Updated 04/12/2011 11:21 PM
Kruger Pleads Not Guilty To Upgraded Corruption Charges
State Senator Carl Kruger pleaded not guilty Tuesday in federal court to upgraded charges of corruption. NY1's Josh Robin filed the following report.
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State Senator Carl Kruger remains defiant in saying he's done nothing wrong.
"He never accepted a bribe from anyone, for any matter. And he never abused his public office, in any way whatsoever," said Kruger’s lawyer, Benjamin Brafman, outside Manhattan federal court Tuesday.
Prosecutors think otherwise and have upped the charges against the longtime lawmaker and others. Three counts have grown to 11, and now include bribery and mail fraud. Kruger, a 17-year veteran of the State Senate, is not the only one charged.
Brooklyn Assemblyman William Boyland, also a Democrat, is accused of shaking down a top executive at Jamaica Hospital, and well-known city lobbyist Richard Lipsky is charged with allegedly funneling money to Kruger through what appeared to be shell companies.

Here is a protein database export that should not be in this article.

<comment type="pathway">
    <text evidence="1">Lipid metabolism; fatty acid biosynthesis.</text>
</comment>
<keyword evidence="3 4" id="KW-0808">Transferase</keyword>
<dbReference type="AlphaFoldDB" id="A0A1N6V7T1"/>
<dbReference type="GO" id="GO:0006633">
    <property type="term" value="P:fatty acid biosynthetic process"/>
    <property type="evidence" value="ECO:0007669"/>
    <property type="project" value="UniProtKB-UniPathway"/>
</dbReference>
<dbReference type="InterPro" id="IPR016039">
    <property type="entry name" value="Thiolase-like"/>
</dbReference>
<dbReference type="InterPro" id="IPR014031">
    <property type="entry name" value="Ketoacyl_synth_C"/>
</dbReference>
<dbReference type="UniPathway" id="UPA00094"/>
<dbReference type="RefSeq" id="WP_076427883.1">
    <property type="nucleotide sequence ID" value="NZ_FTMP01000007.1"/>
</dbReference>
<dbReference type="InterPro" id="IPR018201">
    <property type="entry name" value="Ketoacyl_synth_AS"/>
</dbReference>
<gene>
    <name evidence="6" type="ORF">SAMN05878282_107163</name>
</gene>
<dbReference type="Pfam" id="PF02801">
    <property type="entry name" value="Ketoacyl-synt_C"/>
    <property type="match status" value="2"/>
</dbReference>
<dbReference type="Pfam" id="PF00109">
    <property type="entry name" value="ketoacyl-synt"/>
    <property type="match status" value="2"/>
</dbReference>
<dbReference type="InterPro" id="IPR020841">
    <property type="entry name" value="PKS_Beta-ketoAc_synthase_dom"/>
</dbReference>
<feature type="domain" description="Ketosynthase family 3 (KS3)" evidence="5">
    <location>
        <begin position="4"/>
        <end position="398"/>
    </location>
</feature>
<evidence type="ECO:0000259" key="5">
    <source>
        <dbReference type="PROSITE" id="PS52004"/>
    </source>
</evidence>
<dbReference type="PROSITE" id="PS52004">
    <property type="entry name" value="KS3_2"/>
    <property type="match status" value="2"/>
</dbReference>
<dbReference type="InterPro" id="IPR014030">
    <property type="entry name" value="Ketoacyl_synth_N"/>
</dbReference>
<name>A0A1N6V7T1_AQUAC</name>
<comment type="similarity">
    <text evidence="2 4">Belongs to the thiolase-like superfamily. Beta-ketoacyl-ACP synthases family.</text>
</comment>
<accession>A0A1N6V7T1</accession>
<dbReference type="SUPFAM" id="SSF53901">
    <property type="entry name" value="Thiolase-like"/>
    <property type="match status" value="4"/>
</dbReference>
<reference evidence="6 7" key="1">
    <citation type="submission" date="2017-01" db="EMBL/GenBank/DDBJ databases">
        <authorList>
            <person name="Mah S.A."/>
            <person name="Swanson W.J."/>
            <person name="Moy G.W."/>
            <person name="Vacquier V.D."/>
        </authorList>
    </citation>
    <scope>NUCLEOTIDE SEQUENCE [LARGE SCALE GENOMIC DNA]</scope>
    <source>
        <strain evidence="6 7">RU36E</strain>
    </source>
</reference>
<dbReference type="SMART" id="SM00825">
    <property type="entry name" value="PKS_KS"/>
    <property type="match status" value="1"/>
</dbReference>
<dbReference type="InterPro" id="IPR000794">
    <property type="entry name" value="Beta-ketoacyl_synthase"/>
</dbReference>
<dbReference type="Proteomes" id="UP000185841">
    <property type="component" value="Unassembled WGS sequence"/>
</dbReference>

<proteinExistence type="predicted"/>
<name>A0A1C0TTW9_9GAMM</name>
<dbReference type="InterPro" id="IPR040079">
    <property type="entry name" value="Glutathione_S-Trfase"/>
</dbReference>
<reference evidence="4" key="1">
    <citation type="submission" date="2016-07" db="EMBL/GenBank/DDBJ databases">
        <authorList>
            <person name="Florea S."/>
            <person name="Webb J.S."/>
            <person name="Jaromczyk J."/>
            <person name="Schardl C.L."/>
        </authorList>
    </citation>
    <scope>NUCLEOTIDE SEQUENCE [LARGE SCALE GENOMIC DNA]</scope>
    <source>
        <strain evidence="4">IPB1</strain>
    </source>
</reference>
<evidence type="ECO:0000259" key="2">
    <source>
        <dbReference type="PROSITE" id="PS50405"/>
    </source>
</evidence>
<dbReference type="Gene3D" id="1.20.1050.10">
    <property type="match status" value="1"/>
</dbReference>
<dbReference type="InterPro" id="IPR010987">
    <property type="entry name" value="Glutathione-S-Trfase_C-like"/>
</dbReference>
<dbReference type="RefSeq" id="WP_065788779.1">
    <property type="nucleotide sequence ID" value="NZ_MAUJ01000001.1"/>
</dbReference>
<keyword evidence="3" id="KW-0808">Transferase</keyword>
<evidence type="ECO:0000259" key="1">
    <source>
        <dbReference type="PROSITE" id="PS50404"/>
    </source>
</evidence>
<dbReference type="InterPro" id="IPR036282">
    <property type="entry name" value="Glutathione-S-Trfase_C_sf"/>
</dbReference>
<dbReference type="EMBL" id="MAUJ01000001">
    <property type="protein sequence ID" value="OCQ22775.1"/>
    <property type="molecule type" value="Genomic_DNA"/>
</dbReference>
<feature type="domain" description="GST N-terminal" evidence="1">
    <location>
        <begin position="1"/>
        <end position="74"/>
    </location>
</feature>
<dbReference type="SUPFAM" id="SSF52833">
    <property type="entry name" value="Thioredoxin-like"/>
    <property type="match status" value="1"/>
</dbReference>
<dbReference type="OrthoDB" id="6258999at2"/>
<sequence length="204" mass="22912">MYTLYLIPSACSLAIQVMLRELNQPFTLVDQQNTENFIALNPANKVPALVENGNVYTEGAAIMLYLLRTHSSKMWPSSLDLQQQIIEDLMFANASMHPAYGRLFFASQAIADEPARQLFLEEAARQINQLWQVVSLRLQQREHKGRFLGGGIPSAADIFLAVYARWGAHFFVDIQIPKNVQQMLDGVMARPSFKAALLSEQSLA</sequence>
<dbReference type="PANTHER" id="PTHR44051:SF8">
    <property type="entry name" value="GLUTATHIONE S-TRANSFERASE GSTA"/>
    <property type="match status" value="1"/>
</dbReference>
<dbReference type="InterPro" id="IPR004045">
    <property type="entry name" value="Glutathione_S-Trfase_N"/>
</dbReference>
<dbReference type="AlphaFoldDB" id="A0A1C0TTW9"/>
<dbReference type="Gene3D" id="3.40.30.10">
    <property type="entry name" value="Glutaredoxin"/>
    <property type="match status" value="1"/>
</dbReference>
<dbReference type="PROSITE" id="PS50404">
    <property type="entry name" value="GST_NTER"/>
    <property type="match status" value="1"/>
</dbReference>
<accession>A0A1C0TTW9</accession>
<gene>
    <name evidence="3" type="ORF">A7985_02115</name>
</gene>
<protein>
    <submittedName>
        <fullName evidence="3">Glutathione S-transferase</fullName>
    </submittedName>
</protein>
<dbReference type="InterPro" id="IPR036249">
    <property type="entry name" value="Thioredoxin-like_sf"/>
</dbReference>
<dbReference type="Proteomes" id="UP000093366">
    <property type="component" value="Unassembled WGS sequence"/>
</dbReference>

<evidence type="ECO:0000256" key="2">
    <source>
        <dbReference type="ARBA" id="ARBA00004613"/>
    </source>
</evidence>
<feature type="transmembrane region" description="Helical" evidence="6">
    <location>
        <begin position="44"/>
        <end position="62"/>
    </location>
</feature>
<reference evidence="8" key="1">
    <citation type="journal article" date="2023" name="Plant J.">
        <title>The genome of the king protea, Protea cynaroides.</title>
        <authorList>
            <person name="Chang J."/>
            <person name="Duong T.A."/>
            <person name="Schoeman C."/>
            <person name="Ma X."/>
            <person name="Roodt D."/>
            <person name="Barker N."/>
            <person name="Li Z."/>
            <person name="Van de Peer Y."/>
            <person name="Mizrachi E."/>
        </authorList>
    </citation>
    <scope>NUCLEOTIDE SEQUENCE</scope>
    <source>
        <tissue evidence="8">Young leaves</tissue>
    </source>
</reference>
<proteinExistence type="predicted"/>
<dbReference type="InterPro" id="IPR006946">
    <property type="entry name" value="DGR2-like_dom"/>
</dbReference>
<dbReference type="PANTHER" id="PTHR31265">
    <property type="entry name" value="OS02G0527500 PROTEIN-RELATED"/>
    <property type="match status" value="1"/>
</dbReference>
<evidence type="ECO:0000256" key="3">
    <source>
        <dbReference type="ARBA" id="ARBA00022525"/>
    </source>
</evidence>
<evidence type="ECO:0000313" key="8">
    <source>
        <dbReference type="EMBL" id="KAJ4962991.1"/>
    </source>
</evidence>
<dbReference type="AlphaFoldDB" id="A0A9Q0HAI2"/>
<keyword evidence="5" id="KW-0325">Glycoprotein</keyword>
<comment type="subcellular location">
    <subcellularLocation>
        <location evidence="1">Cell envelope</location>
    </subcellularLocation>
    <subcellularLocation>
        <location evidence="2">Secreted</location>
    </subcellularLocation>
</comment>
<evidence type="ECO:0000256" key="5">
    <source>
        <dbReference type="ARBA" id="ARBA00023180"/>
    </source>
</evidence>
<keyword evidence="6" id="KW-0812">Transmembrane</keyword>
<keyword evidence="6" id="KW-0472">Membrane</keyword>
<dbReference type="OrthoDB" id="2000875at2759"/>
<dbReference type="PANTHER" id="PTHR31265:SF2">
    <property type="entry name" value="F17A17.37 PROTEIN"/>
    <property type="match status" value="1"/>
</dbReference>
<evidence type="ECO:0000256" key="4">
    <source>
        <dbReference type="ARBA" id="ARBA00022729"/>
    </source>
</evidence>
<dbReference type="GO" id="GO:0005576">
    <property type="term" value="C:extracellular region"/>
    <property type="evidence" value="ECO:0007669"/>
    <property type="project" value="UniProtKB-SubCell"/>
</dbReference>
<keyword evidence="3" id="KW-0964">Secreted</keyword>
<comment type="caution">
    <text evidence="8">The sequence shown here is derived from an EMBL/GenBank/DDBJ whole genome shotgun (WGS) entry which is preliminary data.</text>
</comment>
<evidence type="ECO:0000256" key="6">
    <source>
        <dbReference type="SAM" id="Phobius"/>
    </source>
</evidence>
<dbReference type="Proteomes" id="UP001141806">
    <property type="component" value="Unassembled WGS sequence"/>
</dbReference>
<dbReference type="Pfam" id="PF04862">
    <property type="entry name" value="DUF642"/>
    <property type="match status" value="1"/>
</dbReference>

All eight pleaded not guilty to charges Tuesday.
Part of the case's intrigue rests in how prosecutors describe the relationship Kruger had with another defendant, Michael Turano. The complaint paints their relationship as one of mutual reliance and support.
Turano is said to live with Kruger in a Mill Basin mansion along with Turano's mother, Dorothy. Her other son also lives in the house, who like his brother is also a gynecologist.
Papers describe Kruger's relationship with the family as “intimate,” but Kruger’s lawyer dismissed those allegations.
“I think that's an inappropriate question at this time and we're not going to take any other questions," Brafman said.
The high number of defendants has raised the possibility lawyers will ask for separate trials, especially to avoid sharing the stage with politicians.
"I think that you can be engaged in your ordinary business and the ordinary ebb and flow of business and if you're associated with a politician there may be presumptions," said Adrian Diluzio, who represents a health care consultant accused of being a conduit for bribes and favors.
About 30,000 conversations were recorded in the probe.